|Title:||Most relevant spectral bands identification for brain cancer detection using hyperspectral imaging||Authors:||Martínez Vega, Beatriz
León Martín, Sonia Raquel
Fabelo Gómez, Himar Antonio
Piñeiro, Juan F.
O’shanahan, Aruma J.
Bisshopp Alfonso, Sara
Sosa Pérez, Coralia De Las Nieve
de la Luz Plaza, Maria
Marrero Callicó, Gustavo Iván
|UNESCO Clasification:||3314 Tecnología médica||Keywords:||Brain cancer
Image-guided surgery, et al
|Issue Date:||2019||Project:||Identificación Hiperespectral de Tumores Cerebrales (Ithaca)
Plataforma H2/Sw Distribuida Para El Procesamiento Inteligente de Información Sensorial Heterogenea en Aplicaciones de Supervisión de Grandes Espacios Naturales
Hyperspectral Imaging Cancer Detection (HELICoiD)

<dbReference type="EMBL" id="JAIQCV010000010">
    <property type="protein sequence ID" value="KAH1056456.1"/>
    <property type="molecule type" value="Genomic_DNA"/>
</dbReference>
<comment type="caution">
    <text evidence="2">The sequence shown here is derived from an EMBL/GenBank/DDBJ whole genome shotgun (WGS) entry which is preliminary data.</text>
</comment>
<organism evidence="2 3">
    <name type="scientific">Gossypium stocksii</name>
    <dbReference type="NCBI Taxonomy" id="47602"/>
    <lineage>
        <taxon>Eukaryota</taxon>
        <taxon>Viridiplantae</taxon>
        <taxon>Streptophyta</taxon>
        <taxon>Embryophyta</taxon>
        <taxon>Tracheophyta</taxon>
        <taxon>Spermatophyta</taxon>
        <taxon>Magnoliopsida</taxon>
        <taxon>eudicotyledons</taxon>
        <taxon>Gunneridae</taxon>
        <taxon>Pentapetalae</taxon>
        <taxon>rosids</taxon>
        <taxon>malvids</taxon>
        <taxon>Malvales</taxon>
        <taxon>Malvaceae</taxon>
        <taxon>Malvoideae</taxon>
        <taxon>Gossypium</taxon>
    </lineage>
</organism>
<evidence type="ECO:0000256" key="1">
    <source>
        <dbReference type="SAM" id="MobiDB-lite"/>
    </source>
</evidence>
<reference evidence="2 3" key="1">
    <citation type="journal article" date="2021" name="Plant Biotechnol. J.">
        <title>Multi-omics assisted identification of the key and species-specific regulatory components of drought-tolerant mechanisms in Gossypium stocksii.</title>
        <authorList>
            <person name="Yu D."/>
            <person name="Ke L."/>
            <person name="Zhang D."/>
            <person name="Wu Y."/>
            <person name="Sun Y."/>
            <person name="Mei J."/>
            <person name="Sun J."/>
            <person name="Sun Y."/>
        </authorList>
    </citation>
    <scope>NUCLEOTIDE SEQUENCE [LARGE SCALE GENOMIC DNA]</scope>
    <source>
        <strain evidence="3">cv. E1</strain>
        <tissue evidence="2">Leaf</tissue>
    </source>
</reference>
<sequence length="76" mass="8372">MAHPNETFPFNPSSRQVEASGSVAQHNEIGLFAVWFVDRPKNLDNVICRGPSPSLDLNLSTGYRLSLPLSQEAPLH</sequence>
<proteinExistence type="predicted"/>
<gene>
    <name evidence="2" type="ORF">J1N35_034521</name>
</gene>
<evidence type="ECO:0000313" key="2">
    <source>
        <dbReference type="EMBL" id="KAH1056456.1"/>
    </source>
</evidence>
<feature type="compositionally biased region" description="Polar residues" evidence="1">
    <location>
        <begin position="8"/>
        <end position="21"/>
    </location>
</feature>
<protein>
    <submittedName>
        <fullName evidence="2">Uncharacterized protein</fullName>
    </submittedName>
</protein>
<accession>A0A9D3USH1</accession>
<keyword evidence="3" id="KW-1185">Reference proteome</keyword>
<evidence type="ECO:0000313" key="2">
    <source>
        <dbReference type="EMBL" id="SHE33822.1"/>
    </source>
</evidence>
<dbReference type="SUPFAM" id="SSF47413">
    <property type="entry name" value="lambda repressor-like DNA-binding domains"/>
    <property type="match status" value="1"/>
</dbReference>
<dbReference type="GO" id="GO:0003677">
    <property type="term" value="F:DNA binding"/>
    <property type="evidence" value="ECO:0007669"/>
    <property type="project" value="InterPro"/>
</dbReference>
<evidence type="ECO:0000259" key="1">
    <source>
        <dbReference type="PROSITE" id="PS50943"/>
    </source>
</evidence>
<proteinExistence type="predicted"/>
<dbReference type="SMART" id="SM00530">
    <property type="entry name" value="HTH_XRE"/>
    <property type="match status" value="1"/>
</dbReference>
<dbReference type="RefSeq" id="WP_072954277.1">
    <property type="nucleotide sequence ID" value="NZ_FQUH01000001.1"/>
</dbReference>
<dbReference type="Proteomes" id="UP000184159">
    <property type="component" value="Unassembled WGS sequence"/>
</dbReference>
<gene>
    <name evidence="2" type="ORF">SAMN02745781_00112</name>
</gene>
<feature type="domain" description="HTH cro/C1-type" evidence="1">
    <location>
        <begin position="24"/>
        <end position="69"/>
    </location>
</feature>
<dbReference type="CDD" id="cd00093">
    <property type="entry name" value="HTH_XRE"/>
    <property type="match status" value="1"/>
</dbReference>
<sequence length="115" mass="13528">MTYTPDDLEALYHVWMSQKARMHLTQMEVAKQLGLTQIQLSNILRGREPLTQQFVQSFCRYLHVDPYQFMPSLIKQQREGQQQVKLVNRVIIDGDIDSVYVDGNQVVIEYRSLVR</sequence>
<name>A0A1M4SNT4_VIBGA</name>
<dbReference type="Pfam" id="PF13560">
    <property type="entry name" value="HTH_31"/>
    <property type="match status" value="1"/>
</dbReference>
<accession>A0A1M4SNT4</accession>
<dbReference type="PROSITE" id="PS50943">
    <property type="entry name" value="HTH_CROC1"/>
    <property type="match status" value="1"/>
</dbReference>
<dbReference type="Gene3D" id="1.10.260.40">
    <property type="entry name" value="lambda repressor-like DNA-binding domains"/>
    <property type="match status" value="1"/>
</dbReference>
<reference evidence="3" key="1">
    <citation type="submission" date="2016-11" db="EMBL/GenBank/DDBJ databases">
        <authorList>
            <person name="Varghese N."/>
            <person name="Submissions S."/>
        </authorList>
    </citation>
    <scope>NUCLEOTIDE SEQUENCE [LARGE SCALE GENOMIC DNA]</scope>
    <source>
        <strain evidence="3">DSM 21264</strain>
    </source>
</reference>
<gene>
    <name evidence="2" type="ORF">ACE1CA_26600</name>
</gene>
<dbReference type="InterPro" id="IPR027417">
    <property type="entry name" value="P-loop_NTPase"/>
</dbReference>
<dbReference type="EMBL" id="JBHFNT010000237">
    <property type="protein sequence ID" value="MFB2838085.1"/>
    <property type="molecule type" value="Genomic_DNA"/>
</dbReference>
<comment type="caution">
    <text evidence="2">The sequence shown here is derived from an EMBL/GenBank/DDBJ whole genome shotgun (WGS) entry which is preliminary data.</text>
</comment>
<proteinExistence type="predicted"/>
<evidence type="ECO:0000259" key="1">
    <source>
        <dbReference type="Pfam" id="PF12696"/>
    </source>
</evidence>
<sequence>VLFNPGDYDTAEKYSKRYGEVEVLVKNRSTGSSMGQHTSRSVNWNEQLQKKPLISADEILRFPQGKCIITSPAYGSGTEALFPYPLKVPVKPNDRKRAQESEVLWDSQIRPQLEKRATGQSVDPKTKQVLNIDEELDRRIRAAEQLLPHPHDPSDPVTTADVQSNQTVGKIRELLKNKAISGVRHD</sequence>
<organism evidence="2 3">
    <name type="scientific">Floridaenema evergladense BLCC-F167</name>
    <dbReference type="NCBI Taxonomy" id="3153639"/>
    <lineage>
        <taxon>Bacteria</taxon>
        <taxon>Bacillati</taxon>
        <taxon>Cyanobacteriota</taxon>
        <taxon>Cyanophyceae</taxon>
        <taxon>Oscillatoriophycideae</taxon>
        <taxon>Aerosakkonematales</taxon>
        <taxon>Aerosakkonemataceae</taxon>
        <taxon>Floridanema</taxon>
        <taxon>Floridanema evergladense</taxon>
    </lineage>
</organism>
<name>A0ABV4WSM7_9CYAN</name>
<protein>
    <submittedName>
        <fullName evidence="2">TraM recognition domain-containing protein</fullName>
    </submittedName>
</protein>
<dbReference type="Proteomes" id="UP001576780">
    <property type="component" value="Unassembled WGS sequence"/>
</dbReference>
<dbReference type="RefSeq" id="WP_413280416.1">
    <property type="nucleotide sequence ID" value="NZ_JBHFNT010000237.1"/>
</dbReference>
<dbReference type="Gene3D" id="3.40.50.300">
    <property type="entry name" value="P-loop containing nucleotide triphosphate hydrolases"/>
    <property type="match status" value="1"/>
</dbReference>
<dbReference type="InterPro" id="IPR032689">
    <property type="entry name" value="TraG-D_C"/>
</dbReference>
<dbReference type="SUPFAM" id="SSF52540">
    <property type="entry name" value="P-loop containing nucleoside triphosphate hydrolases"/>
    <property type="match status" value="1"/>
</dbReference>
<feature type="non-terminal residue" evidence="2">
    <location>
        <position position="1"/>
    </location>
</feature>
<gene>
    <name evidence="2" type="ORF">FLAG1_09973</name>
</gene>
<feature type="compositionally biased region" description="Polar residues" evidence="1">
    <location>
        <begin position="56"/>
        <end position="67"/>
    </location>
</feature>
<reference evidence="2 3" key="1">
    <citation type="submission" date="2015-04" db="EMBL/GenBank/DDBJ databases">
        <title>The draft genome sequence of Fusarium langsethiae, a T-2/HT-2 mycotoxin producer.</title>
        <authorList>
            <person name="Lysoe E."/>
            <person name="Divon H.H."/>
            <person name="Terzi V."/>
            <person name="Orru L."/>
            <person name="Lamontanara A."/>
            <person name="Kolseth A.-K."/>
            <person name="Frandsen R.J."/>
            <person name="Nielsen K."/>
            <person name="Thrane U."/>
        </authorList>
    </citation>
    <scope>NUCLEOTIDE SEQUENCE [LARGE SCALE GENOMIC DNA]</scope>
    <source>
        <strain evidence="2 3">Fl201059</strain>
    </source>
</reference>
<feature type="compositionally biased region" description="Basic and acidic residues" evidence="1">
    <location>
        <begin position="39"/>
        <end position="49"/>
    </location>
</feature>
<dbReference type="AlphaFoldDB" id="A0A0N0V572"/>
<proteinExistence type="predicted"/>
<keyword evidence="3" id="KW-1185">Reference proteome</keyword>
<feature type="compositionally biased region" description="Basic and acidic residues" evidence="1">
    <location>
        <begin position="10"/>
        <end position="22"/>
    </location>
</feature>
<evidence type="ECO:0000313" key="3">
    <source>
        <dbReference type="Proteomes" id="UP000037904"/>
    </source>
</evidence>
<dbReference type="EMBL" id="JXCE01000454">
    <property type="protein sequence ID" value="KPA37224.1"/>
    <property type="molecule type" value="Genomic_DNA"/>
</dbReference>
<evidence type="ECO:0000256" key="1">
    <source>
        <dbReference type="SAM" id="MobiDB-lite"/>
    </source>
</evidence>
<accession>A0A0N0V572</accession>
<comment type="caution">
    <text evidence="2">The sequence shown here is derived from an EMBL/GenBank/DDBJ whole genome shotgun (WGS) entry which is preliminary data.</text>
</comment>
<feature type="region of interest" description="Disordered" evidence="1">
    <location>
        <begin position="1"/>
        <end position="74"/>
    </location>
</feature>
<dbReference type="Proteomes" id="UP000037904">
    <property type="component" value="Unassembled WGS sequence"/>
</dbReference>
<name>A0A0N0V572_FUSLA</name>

|Journal:||Sensors||Abstract:||Hyperspectral imaging (HSI) is a non-ionizing and non-contact imaging technique capable of obtaining more information than conventional RGB (red green blue) imaging. In the medical field, HSI has commonly been investigated due to its great potential for diagnostic and surgical guidance purposes. However, the large amount of information provided by HSI normally contains redundant or non-relevant information, and it is extremely important to identify the most relevant wavelengths for a certain application in order to improve the accuracy of the predictions and reduce the execution time of the classification algorithm. Additionally, some wavelengths can contain noise and removing such bands can improve the classification stage. The work presented in this paper aims to identify such relevant spectral ranges in the visual-and-near-infrared (VNIR) region for an accurate detection of brain cancer using in vivo hyperspectral images. A methodology based on optimization algorithms has been proposed for this task, identifying the relevant wavelengths to achieve the best accuracy in the classification results obtained by a supervised classifier (support vector machines), and employing the lowest possible number of spectral bands. The results demonstrate that the proposed methodology based on the genetic algorithm optimization slightly improves the accuracy of the tumor identification in ~5%, using only 48 bands, with respect to the reference results obtained with 128 bands, offering the possibility of developing customized acquisition sensors that could provide real-time HS imaging. The most relevant spectral ranges found comprise between 440.5–465.96 nm, 498.71–509.62 nm, 556.91–575.1 nm, 593.29–615.12 nm, 636.94–666.05 nm, 698.79–731.53 nm and 884.32–902.51 nm.||URI:||http://hdl.handle.net/10553/63426||ISSN:||1424-8220||DOI:||10.3390/s19245481||Source:||Sensors [1424-8220], v. 19 (24), artículo 5481|
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